Voters decide today whether to greenlight a flurry of campus renovations in the Los Angeles Community College District, weighing the need for modern learning facilities against ongoing complaints about the district’s troubled construction program.
Four seats on the district’s Board of Trustees are also on the ballot.
This story will be updated as the county’s election office posts returns. Check back here after 8 p.m., when the polls close.
To pass, the $5.3-billion bond-funded construction proposal called Measure LA must be approved by 55 % of voters. The district, the largest community college jurisdiction in the country, includes nine campuses and sweeps across a 900-square-mile swath of Los Angeles County.
About $1.4 billion of the bond money would go toward renovating buildings constructed before the 1970s. The district also plans to equip classrooms with new technology, upgrade athletic fields and improve infrastructure such as sewer lines, outdoor lighting and sidewalks.
All property owners, including owners of commercial buildings, would pay up to $25 per $100,000 of assessed value over the next 40 years for the bonds. The average homeowner could expect to pay $88 to $157 more in annual property taxes; the increase would be greater on pricey homes.
Measure LA would be the fifth construction bond measure voters have greenlighted for the community college district since 2001. The previous four totaled more than $9.5 billion.
The American Federation of Teachers 1521, a faculty union, supported the latest bond measure, along with unions representing trade and vocational workers.
The proposal faced some resistance. Ernest Moreno, a Los Angeles Community College District trustee who is up for reelection, voted against putting the measure on the ballot. He said the measure was out of step with the district’s falling enrollment and rise in online classes. About half the classes are currently online.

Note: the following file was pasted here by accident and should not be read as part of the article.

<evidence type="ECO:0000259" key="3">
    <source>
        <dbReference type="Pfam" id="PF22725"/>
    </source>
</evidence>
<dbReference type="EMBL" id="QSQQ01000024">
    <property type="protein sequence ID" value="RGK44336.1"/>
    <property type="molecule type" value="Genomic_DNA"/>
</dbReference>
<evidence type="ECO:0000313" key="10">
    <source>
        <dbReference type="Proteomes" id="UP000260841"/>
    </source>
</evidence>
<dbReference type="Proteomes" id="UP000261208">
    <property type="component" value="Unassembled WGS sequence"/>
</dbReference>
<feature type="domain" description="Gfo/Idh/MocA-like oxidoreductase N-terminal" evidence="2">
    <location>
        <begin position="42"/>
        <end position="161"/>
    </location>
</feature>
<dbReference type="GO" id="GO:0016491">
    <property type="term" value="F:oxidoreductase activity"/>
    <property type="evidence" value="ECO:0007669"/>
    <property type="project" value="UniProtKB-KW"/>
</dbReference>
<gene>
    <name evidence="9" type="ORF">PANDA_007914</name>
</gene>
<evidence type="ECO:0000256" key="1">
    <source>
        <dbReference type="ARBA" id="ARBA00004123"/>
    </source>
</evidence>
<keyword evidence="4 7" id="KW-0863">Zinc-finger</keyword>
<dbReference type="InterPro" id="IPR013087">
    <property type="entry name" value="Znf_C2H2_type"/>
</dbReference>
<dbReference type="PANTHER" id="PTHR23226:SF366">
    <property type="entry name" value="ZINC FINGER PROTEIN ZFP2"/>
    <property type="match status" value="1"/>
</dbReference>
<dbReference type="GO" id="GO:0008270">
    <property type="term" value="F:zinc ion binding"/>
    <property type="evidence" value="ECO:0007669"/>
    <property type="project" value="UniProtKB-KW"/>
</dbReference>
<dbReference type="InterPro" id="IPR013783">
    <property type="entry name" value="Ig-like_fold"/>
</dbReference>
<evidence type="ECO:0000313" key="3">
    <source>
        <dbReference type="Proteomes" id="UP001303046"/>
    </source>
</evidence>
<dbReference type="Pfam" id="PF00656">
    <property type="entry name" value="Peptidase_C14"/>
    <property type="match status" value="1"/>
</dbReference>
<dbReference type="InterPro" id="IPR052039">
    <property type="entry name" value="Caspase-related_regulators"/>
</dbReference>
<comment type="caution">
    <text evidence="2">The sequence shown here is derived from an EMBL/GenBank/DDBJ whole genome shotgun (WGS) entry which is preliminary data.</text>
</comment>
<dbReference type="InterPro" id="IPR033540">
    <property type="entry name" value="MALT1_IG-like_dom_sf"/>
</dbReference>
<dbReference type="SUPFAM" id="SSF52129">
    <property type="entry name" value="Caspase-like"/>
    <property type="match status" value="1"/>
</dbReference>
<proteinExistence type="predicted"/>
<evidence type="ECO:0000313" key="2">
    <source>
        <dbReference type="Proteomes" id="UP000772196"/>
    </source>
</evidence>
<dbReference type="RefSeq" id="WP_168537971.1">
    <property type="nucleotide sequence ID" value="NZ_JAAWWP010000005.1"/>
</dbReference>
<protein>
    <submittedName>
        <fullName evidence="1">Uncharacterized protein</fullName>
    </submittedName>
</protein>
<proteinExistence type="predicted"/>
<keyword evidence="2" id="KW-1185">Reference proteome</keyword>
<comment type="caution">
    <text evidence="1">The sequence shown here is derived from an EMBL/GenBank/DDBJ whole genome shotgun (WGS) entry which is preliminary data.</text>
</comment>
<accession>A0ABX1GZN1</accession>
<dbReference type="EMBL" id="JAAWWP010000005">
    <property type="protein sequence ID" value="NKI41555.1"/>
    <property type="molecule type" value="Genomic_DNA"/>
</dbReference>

“This is an inappropriate time and essentially an irresponsible act on our behalf to pursue this bond,” he said during a board meeting in July. “What I’m fearful is we’re building a ghost town.”
Critics also took aim at mismanagement of construction projects authorized by district officials. In 2011, the Los Angeles Times published an investigation exposing financial waste and nepotism in bond-funded construction projects.
More recently, an independent arbitrator found the district violated state requirements for “good faith and fair dealing,” and ordered it to pay $3.2 million in compensation to Pinner Construction Inc. over a long-delayed theater project at Los Angeles Valley College.
After the arbitrator’s finding, the construction company filed a lawsuit against district trustees, alleging corruption and fraud.
And in October, state Assemblymember Lisa Calderon (D-Whittier) wrote a letter requesting a state audit of the district’s construction management practices.
District officials say they have implemented strict transparency and accountability measures, including outside audits and regular oversight committee meetings.
In addition to the bond measure, four seats on the seven-member Los Angeles Community College District Board of Trustees were also open on the midterm ballot.
The field of 11 candidates included an incumbent for each seat. Candidates campaigned on a range of issues, from bolstering enrollment to identifying housing resources for students to improving faculty working conditions.